In short, I think we, Muslims, have to be proud of our Islamic literature and terms that are very accurate and significant, and not to hurry to please the Westerners by saying that “dhimmis” is no more there after the creation of the term “citizenship”.

Thanks, wa as-salam


I fully agree with you. The confusion arises because of the lack of understanding of both the meaning and concept of dhimmah. First, dhimmi comes from dhimmah which literally means covenant.

As such the term dhimi means a covenanted person. The word covenant here means that he or she has the covenant of Allah, His messenger and the Muslim community that their legitimate right shall be safeguarded. It is a more profound and protective concept than citizenship.

Minority citizen rights could be marginalized even in free democratic society based on one vote whereas dhimmah means that their rights as stipulated in the primary sources of Islam, the Qur’an and authentic Sunnah, cannot be revoked or diminished even by the majority of society.

Dhimmah does not mean or imply, as some may allege, that the dhimis are second-class citizens; it is actually greater respect for their identity and religious sentiments. For example, Muslims are required to pay Zakah, which helps finance needs such as services, defence and social security.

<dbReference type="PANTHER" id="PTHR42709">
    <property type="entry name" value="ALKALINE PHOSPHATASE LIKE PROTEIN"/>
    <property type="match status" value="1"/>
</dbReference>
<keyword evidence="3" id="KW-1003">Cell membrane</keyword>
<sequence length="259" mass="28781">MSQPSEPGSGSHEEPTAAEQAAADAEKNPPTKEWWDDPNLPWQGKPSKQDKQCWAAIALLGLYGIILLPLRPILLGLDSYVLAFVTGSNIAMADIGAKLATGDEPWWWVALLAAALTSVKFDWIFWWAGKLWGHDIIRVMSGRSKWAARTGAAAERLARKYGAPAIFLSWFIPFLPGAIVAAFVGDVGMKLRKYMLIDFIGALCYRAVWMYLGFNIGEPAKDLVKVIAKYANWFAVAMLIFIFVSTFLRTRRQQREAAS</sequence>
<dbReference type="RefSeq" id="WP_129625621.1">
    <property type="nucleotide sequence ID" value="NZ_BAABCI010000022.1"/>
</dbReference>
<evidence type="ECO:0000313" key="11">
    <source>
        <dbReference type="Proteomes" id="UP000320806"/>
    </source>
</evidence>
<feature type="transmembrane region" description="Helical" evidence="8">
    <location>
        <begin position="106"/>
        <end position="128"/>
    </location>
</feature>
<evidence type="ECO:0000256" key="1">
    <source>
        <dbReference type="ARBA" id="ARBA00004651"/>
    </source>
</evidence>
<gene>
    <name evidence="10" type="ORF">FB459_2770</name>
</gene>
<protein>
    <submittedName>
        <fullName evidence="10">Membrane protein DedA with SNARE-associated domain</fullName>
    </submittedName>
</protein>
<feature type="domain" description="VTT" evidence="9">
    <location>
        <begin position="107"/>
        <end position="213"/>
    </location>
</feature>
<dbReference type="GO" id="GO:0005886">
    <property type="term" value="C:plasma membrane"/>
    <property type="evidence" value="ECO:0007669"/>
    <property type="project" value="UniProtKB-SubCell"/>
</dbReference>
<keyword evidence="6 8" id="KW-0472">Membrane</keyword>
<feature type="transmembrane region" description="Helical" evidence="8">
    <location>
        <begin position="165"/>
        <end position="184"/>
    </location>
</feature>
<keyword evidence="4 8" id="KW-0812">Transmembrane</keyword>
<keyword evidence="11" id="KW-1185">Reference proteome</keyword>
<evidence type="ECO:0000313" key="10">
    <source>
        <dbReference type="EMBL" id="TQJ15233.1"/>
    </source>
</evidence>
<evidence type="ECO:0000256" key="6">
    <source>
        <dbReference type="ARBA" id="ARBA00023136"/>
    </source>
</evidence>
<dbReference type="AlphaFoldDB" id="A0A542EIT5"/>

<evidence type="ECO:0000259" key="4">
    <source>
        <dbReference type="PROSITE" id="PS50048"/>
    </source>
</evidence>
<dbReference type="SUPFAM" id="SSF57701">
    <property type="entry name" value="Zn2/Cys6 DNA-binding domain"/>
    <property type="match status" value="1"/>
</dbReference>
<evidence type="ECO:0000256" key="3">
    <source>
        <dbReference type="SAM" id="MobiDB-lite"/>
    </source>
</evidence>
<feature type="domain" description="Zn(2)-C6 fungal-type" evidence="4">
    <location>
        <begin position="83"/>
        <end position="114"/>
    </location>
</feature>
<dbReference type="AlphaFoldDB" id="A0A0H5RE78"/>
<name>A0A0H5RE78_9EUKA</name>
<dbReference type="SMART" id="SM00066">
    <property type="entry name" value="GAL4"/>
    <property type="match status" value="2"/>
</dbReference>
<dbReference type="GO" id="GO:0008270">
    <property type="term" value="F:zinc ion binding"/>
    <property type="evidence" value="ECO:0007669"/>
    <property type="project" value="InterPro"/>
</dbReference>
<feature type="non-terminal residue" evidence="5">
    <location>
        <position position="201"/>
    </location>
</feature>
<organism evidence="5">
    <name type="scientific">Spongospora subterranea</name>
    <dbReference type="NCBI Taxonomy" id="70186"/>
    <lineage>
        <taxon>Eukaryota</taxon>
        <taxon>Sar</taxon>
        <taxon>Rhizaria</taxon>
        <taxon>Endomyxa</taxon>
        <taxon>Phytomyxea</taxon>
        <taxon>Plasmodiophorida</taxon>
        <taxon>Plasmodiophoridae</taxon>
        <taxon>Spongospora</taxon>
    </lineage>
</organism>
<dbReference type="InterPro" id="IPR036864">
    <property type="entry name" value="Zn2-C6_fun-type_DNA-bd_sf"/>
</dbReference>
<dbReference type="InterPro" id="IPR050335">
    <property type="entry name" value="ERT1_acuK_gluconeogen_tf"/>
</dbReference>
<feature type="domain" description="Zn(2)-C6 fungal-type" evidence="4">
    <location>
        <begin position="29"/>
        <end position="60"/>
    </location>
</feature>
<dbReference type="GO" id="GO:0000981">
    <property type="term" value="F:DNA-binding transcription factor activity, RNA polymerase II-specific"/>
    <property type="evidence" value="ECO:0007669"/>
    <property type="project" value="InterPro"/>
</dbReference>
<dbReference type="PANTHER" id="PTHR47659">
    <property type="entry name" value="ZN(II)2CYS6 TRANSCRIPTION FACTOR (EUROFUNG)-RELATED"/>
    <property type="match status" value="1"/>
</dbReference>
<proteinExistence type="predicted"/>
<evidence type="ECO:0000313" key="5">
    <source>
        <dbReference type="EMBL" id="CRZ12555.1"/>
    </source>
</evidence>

All citizens, Muslims and dhimis, have equal access to such services without discrimination. If the Shari`ah required dhimmis to pay Zakah exactly like their fellow Muslim citizens, it may be insensitive to their religious identity. The reason is that Zakah is not merely a tax, even though it serves the purposes of taxes. Zakah is an Islamic concept and is one of the five pillars of Islam. To ask a dhimmi to pay Zakah implies requiring him to tacitly believe in one of the pillars of Islam that he does not believe in.

On the other hand, if he shares the cost of above services under a different and more neutral title, it is even more respectful and the term jizya that is used for dhimmis’ share literally comes from jaza’ which means something in return for something, i.e. services, defense and social security in return for financial contribution.


Under Islamic law, jizya or jizyah (Arabic: جزْية‎; IPA: ʤɪzjæh] Ottoman Turkish: cizye; both derived from Pahlavi and ultimately from Aramaic gaziyat [1]) is a per capita tax levied on a section of an Islamic state’s non-Muslim citizens, who meet certain criteria. The tax is/was to be levied on able bodied adult males of military age and affording power,[2] (but with specific exemptions,[3][4] though these were discarded at various points in history[5]). From the point of view of the Muslim rulers, jizya was a material proof of the non-Muslims’ acceptance of subjection to the state and its laws, “just as for the inhabitants it was a concrete continuation of the taxes paid to earlier regimes.”[6] In return, non-Muslim citizens were permitted to practice their faith, to enjoy a measure of communal autonomy, to be entitled to Muslim state’s protection from outside aggression, to be exempted from military service and the Zakah as obligatory upon Muslim citizens.[7][8][9]

They [the dhimmis] have to wear [an identifying] patch [on their clothing],

Now you know where Hitler got his idea for a yellow star to be worn by Jews, pink triangles by homosexuals, and the like.

One of his correspondents and supporters was the Mufti of Jerusalem–the uncle of Saddam Hussein.

Dhimmism is Fascism by another name. Only it is more dangerous because the name of God is being evoked.